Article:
Asbury Park Says Be All You Can Be
|Cookman Avenue, the old Woolworth's building on the right.|
This is what happens when you make an outdoor dining room. The people like it. The merchants like it. And the motorists have to choose among half a dozen alternate routes, all of which will get you to the same place at the same time.
With the arrival of the liberated zone, a certain number of parking spaces have gone away. However, as a number of observers have noted, without restaurants on Cookman Avenue, how much demand for parking would there be?
Asbury Park (born in 1871) is a small city laid out more or less on a grid. Cookman Avenue lies on the south side of the city and runs essentially from the train station in the west to the beach in the east. The three blocks just east of the train station have always been Asbury Park's commercial core. In the old days these three blocks and the immediate area sported Steinbach's department store, Woolworth's, the phone company, the Asbury Park Press, Eidelsberg's shoe store, and a truly spectacular bank building at the intersection of Cookman, Mattison, and Emory. (I mentioned that the layout was more or less a grid - in this case three streets do mash together at some truly odd angles.)
Nowadays the main business of Cookman Avenue is restaurants. There are also quite a few shops selling antiques, clothes, books, you name it. And they've all taken to the new outdoor dining room like fish to water.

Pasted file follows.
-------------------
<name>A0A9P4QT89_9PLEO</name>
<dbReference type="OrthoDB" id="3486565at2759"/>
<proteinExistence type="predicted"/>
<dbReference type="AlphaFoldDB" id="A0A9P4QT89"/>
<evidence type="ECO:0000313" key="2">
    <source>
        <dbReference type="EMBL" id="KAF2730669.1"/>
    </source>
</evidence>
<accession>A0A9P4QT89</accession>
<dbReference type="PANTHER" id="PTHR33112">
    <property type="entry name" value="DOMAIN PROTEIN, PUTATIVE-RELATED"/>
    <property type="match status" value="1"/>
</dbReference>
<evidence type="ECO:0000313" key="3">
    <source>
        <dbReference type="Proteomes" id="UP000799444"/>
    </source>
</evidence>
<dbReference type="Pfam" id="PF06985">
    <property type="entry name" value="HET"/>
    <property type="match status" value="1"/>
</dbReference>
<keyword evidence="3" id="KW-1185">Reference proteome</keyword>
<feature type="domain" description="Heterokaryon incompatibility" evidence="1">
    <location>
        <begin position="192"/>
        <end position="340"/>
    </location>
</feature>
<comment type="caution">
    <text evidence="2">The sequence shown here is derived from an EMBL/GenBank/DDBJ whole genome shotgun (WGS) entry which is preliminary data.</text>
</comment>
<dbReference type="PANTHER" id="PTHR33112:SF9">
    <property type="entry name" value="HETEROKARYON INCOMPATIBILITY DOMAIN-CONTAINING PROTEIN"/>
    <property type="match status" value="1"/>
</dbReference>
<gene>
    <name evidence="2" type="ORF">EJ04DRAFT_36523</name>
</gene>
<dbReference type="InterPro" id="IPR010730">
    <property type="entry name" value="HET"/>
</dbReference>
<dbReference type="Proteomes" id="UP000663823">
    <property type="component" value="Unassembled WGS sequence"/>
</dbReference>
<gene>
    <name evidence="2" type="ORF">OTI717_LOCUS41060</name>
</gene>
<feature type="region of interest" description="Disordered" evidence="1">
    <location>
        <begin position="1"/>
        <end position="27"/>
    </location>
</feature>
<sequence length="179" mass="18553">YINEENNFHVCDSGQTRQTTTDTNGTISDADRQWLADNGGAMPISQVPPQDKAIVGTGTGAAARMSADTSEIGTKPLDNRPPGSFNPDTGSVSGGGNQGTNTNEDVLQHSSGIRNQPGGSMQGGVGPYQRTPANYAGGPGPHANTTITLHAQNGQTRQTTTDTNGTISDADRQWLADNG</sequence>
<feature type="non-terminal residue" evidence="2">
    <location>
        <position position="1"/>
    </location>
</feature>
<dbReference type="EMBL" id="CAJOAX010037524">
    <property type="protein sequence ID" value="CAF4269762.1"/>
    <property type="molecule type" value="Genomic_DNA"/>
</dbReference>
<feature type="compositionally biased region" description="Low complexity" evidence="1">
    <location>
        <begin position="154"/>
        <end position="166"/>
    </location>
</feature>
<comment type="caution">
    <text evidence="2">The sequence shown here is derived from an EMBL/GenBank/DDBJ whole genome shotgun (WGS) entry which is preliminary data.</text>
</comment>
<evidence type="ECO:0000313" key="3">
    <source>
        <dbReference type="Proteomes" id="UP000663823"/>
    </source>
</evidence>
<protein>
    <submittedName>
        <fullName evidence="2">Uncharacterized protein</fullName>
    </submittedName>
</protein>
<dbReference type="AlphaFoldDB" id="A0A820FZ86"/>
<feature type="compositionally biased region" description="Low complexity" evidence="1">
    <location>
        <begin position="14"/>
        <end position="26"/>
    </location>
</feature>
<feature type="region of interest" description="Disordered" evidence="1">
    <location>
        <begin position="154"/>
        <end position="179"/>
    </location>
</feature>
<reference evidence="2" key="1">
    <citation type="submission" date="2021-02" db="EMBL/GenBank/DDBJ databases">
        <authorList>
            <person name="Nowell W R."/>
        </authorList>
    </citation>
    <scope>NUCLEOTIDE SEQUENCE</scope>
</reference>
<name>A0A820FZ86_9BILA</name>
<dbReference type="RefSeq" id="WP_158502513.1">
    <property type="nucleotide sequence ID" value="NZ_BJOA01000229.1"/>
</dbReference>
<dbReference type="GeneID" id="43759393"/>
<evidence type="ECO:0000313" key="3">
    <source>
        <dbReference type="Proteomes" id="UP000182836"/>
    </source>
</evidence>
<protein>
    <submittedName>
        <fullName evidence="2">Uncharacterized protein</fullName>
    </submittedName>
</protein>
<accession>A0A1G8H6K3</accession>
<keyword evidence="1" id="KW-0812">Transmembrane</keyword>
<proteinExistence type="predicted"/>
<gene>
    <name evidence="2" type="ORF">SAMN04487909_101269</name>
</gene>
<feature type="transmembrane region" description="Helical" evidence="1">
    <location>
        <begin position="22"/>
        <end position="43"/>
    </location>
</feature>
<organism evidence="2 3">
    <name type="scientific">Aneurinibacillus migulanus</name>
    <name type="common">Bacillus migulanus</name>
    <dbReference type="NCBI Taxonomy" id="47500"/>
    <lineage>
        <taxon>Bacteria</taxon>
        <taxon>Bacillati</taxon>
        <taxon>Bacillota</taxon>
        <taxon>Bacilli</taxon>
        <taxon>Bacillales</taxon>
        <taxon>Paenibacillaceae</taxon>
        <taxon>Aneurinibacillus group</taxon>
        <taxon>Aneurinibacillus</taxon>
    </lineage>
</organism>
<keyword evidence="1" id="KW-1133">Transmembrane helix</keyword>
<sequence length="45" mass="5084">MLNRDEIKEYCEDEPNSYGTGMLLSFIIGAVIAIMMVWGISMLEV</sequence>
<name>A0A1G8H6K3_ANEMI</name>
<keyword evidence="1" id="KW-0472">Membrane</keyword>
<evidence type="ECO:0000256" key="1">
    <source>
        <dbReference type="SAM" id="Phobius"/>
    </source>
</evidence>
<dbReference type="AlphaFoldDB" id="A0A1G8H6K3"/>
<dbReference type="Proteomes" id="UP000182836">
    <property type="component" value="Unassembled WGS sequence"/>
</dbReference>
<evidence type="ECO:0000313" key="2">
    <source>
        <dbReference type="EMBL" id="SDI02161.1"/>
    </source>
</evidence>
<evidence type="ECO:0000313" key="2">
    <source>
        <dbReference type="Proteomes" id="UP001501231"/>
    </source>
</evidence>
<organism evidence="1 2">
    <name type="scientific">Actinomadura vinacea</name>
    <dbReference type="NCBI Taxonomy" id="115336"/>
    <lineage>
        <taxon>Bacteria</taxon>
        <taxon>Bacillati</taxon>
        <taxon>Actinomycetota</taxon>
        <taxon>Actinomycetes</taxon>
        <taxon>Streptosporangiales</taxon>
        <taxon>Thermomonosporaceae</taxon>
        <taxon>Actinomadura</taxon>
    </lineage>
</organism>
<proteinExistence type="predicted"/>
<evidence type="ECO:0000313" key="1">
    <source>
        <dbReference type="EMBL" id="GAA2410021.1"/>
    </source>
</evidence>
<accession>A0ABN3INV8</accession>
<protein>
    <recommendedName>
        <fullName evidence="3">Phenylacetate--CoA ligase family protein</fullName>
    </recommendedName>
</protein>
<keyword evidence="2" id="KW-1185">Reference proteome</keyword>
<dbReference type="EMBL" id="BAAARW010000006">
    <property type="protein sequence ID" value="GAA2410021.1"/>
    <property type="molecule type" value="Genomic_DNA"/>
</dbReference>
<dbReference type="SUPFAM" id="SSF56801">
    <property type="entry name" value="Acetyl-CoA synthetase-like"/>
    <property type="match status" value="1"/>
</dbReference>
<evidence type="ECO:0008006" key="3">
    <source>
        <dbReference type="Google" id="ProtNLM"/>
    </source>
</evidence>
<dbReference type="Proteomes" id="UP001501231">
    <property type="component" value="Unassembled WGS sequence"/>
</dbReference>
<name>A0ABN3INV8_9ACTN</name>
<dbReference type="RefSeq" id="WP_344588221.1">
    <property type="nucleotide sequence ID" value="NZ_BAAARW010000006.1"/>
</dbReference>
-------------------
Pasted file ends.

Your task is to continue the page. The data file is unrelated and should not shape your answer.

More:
Here's the Asbury Book Cooperative.
|Paranormal Books & Curiosities is next door.|
You'll see there's a customer not wearing a face mask. He also arrived by riding his bicycle on the sidewalk. I can't say that everything is perfect on Cookman Avenue. But I will tell you this: It's alive.
Here's a display of locally meaningful merchandise from a knick-knack shop. These non-food merchants are definitely bringing something to the street.
|Tillie, the smiling face, is Asbury's mascot.|
Still, the liberated zone is basically about plein air dining.
|The old Steinbach's in background.|
Outside the liberated zone, the stream of motor vehicles continues to flow. But - there are islands in the stream. Here's Cardinal Provisions on Bangs Avenue.
And here's Pascal & Sabine on Emory.
Aside from helping these restaurants keep their heads above water, the islands have a perceptible calming effect on traffic. Even the most hardened motorist will have trouble believing he's on an Interstate while he's passing one of these emplacements.
Further afield, there have been other changes. At several locations throughout Asbury Park, neighborhood streets have been turned into Slow Streets, where through traffic is discouraged and recreation is encouraged for people young and old. These streets join other recent innovations, including lower speed limits and a strong and expanding network of bicycle lanes, to send motorists a message that is permeating the whole city: Go slow and expect to share the road.
For more on Asbury Park's ReOPEN program, click here.